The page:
The reincarnation system (tulku), a distinguishing characteristic of Tibetan Buddhism, is based the theory that Buddha's soul never vanishes, but reincarnates in succession to lead his followers and to accomplish his mission. One of first reincarnations among the Buddhist monks in Tibet is Karma Pakshi. In 1193, before Dusum Chenpa, a religious leader, the first Karmapa of the Karma Kagyu tradition of Tibetan Buddhism, passed away, he told his disciples that he would return as a reincarnated being. His disciples soon led a search for his infant reincarnation in accordance with his will. Several years later, Karma Pakshi turned out as the first reincarnation in Tibet and trained to be Karma Kagyu leader. After Karma Pakshi's reincarnation, the reincarnation system was adopted by other sects gradually to keep a consistent religious leadership. By applying the system, heirs for hundreds of Gyalwas (Living Buddhas) were selected, among whom the Dalai Lama and the Panchen Lama are the most prestigious. The Yellow Hat sect, Gelugpa tradition of Tibetan Buddhism also applied the system to hand down the titles conferred on the third Dalai Lama and the fourth Panchen Lama to keep their established religious and secular title and power. By the end of the Qing Dynasty there were 160 high lamas registered with the Board for Mongolian and Tibetan Affairs, each applying the reincarnation system to identify their next successors.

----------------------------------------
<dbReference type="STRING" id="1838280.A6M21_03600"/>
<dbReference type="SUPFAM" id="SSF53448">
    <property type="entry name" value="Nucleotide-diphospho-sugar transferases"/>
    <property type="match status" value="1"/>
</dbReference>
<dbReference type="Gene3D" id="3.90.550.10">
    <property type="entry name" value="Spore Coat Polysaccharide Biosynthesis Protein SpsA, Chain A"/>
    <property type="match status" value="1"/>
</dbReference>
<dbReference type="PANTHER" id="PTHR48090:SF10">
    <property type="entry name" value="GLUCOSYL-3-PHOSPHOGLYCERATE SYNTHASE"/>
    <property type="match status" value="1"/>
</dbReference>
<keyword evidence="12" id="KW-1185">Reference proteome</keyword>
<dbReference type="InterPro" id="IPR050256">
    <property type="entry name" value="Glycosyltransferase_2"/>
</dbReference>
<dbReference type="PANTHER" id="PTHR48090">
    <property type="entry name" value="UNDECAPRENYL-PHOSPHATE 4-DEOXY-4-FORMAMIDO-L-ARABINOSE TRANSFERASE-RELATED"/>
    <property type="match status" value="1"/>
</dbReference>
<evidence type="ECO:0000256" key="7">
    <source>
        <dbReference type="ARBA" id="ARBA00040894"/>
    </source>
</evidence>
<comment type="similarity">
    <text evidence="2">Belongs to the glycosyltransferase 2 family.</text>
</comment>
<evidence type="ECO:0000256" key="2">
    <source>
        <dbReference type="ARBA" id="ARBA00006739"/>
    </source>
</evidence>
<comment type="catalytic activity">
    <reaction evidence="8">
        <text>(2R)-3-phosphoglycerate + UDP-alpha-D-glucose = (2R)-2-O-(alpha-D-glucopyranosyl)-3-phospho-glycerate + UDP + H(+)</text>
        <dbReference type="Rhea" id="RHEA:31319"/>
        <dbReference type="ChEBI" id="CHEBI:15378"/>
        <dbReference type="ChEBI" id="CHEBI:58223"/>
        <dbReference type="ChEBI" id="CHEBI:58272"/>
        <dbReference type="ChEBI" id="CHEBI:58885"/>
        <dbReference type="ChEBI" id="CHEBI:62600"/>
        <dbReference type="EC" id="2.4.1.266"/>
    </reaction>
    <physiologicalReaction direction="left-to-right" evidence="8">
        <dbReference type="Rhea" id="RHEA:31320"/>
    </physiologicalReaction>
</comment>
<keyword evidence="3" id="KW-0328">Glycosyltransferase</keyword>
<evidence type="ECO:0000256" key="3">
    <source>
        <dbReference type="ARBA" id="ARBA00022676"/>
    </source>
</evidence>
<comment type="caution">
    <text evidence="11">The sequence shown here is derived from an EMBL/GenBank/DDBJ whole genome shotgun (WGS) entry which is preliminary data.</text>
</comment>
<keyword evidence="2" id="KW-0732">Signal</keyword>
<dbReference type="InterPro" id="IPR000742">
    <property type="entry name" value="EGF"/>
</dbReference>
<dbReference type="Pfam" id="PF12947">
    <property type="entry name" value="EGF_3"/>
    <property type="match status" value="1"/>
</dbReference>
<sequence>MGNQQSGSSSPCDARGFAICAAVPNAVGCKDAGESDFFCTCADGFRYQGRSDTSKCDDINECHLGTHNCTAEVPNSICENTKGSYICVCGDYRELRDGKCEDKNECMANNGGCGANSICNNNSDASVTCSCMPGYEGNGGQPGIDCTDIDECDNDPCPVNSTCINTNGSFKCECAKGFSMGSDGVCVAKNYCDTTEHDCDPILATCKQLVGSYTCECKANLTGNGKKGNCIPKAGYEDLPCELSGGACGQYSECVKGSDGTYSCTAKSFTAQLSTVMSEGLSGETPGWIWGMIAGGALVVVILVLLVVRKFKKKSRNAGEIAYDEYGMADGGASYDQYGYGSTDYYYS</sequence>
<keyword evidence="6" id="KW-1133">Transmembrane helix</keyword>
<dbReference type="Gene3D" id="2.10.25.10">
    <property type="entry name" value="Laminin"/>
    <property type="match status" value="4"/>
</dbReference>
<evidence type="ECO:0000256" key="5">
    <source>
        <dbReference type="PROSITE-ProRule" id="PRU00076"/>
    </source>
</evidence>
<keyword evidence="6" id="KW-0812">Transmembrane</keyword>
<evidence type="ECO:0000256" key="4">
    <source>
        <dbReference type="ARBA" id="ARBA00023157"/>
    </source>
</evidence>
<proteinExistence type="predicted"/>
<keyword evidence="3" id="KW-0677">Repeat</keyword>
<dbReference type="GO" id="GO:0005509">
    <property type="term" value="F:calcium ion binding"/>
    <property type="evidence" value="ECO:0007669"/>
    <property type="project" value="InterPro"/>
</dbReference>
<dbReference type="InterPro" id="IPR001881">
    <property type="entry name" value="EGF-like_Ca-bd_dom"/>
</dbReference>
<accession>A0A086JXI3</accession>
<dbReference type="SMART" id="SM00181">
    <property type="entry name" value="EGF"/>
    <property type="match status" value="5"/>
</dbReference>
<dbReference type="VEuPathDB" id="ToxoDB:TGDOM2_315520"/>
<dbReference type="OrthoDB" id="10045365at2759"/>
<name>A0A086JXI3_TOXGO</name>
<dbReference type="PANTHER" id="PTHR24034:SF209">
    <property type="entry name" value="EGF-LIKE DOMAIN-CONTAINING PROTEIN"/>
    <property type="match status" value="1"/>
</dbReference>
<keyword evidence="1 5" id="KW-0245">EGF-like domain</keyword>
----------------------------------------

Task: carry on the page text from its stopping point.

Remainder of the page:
|Stupa - Panchen Lama's tomb |
Religious methods and rituals are used to identify a reincarnation of a late high lama. A search party headed by another high lama begins the search. After a religious retreat, lamas, dispatched in disguise, scour Tibet for special signs: new mothers who had unusual dreams, children who have special knowledge without being taught, and special physical traits, such as big ear lobes. The lamas refer to oracles, portents, dreams and the late lama's prophesy in order to aid them in their search. Some lamas are sent to Lhamo Latso, the Oracle Lake, to look for prophetic visions to help locate the
|Stupa-tomb of the Tenth Panchen Lama |
reincarnation. Usually, dozens of candidates are sought. They will be tested with the late lama's possessions; those who have amazing knowledge in identifying their predecessor's belongings win and become the final candidates. Since the search could be easily manipulated and dispute occurs (as in the case of the sixth Dalai Lama), Emperor Qianlong of the Qing Dynasty decided to use a gold urn lottery as a divination to eliminate false candidates. The names and birth dates of the final candidates are written on ivory lots, wrapped up and sealed in the urn. Religious rituals are held before the lottery. After holding the lottery in the Jokhang Temple, a new religious leader is soon installed if the procedure has been verified by the central government.